Low-Carbohydrate Diet for Amputations

Phase-Based Progress Estimates
1
Effectiveness
1
Safety
University of Alabama at Birmingham, Birmingham, AL
Amputations+3 More
Low-Carbohydrate Diet - Behavioral
Eligibility
18+
All Sexes
What conditions do you have?
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Study Summary

Phantom limb pain (PLP) is defined as pain or discomfort in a missing limb following amputation, whereas residual limb pain (RLP) is often experienced as pain at the site of amputation. Unfortunately, PLP can affect as many as 80% of upper- or lower-extremity amputees, with 40-60% also experiencing RLP. There are many theories regarding the mechanisms underlying these types of pain, but effective treatments remain elusive .Amputation of a limb is often accompanied by a traumatic event that can be emotionally devastating. Consequently, studies have reported high levels of depression in this population, up to 80%. Other studies have reported elevated levels of depression (70%), suicidality (30%) and posttraumatic stress disorder (PTSD, 20%) with PTSD being highly correlated with PLP. Thus, it is critical that effective treatments be employed that address, not only the chronic pain, but the comorbid conditions as well. Diet interventions have been utilized as a non-pharmacological method to reduce pain and/or inflammation. We have shown that a low-carbohydrate diet (LCD) reduced pain independent of weight loss. Importantly, we observed a reduction in depressive symptomology and improved quality of life (QOL) following the LCD. Thus, it is reasonable to expect that the LCD may have beneficial effects of pain experience and also on measures of QOL. Phase 1: To characterize the dietary habits, pain severity and psychological well-being of the local amputee population. Hypotheses: We expect that the local population will show high prevalence of phantom limb pain (PLP) and/or residual limb pain (RLP). Self-report of depressive symptomology, poor-quality diet, will coincide with low QOL reports. Phase 2: To assess the feasibility and efficacy of a low-carbohydrate diet (LCD) to reduce pain and increase QOL in amputees. Hypotheses: All participants will complete the 6-week LCD. Compared to baseline, a 6-week LCD will reduce self-reports of pain and depressive symptoms. Overall QOL will improve over 6 weeks with concomitant improved mood and sleep.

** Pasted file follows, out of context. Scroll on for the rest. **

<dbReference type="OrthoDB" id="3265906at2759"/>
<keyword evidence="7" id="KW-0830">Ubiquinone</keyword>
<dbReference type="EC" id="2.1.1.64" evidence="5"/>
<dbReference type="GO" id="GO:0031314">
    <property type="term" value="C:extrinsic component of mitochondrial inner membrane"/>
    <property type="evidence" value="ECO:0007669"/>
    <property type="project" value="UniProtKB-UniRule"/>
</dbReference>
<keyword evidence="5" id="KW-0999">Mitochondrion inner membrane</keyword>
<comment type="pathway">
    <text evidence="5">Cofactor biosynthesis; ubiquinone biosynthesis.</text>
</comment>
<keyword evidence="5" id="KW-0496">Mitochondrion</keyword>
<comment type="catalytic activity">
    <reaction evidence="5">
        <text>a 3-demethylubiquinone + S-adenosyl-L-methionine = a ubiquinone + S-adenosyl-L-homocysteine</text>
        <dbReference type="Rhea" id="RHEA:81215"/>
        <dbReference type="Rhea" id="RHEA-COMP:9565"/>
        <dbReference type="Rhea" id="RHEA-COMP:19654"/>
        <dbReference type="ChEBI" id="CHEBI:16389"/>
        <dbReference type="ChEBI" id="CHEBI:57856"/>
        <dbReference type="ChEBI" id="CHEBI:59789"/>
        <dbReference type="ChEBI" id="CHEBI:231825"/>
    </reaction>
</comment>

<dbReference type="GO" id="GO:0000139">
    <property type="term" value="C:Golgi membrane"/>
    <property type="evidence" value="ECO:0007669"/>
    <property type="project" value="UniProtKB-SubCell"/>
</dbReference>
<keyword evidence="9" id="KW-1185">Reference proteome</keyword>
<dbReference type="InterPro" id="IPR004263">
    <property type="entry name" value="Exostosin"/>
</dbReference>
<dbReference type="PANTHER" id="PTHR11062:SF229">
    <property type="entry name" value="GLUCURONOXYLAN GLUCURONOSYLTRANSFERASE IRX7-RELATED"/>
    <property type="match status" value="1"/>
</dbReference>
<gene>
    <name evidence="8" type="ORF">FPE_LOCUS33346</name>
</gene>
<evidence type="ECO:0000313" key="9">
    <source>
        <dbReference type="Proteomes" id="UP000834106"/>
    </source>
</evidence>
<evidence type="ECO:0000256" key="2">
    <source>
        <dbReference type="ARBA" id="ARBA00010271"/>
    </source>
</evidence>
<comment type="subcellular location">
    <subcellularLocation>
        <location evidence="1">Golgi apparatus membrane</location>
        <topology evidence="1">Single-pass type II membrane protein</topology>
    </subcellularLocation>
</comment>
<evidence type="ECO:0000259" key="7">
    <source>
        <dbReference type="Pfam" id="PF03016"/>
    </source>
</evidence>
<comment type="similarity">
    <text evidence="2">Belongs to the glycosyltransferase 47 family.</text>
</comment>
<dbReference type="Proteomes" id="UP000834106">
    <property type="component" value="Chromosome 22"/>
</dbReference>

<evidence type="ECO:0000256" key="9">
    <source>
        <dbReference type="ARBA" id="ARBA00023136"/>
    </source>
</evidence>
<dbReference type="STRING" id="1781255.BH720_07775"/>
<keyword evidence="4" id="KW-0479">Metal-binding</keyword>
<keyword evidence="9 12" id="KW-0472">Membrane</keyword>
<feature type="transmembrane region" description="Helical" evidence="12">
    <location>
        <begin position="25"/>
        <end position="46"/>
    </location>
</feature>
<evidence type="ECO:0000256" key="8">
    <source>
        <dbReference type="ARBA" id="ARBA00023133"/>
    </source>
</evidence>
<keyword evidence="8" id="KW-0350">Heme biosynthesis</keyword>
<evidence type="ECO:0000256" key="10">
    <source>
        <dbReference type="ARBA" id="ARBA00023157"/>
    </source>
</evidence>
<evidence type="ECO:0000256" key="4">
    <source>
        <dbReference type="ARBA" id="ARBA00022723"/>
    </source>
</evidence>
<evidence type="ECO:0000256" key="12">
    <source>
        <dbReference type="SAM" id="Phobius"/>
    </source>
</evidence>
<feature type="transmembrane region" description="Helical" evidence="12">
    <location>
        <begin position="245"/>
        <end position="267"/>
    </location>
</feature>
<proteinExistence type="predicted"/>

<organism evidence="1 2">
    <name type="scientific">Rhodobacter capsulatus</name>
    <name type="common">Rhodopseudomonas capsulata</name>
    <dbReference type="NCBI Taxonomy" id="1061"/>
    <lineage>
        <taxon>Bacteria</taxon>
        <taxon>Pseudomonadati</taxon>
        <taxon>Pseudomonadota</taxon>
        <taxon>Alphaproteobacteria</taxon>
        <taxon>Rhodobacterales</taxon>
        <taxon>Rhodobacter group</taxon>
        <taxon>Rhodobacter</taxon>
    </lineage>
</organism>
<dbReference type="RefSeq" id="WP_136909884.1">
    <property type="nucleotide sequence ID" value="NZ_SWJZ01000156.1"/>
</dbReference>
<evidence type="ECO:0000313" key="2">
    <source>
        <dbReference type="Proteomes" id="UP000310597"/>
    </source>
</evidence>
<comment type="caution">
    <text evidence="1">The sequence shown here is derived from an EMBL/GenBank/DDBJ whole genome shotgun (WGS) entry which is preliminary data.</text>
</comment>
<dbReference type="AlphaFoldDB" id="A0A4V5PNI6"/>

Eligible Conditions

  • Amputations
  • Pain
  • Residual Limb Pain

Treatment Effectiveness

Study Objectives

3 Primary · 9 Secondary · Reporting Duration: Baseline (week 0), immediately after the intervention (week 6)

Week 6
AAQ change score
BPI Pain Interference Change
BPI Pain Severity Change
CES-D score change
CFS score change
MPFI score change
NEADL change score
NPQ score change
PROMIS-57 domain change
PRS total and subscale score change
PSQI change score
SF-36 overall score change
Weight change

Trial Safety

Trial Design

1 Treatment Group

Phase 2 Intervention
1 of 1
Experimental Treatment

50 Total Participants · 1 Treatment Group

Primary Treatment: Low-Carbohydrate Diet · No Placebo Group · N/A

Phase 2 Intervention
Behavioral
Experimental Group · 1 Intervention: Low-Carbohydrate Diet · Intervention Types: Behavioral
Treatment
First Studied
Drug Approval Stage
How many patients have taken this drug
Low-Carbohydrate Diet
2012
N/A
~970

Trial Logistics

Trial Timeline

Approximate Timeline
Screening: ~3 weeks
Treatment: Varies
Reporting: baseline (week 0), immediately after the intervention (week 6)
Closest Location: University of Alabama at Birmingham · Birmingham, AL
Photo of university of alabama at birmingham 1Photo of university of alabama at birmingham 2Photo of university of alabama at birmingham 3
1991First Recorded Clinical Trial
1 TrialsResearching Amputations
1070 CompletedClinical Trials

Who is running the clinical trial?

University of Alabama at BirminghamLead Sponsor
1,402 Previous Clinical Trials
2,211,013 Total Patients Enrolled

Eligibility Criteria

Age 18+ · All Participants · 1 Total Inclusion Criteria

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About The Reviewer

Michael Gill preview

Michael Gill - B. Sc.

First Published: October 9th, 2021

Last Reviewed: August 12th, 2022

Michael Gill holds a Bachelors of Science in Integrated Science and Mathematics from McMaster University. During his degree he devoted considerable time modeling the pharmacodynamics of promising drug candidates. Since then, he has leveraged this knowledge of the investigational new drug ecosystem to help his father navigate clinical trials for multiple myeloma, an experience which prompted him to co-found Power Life Sciences: a company that helps patients access randomized controlled trials.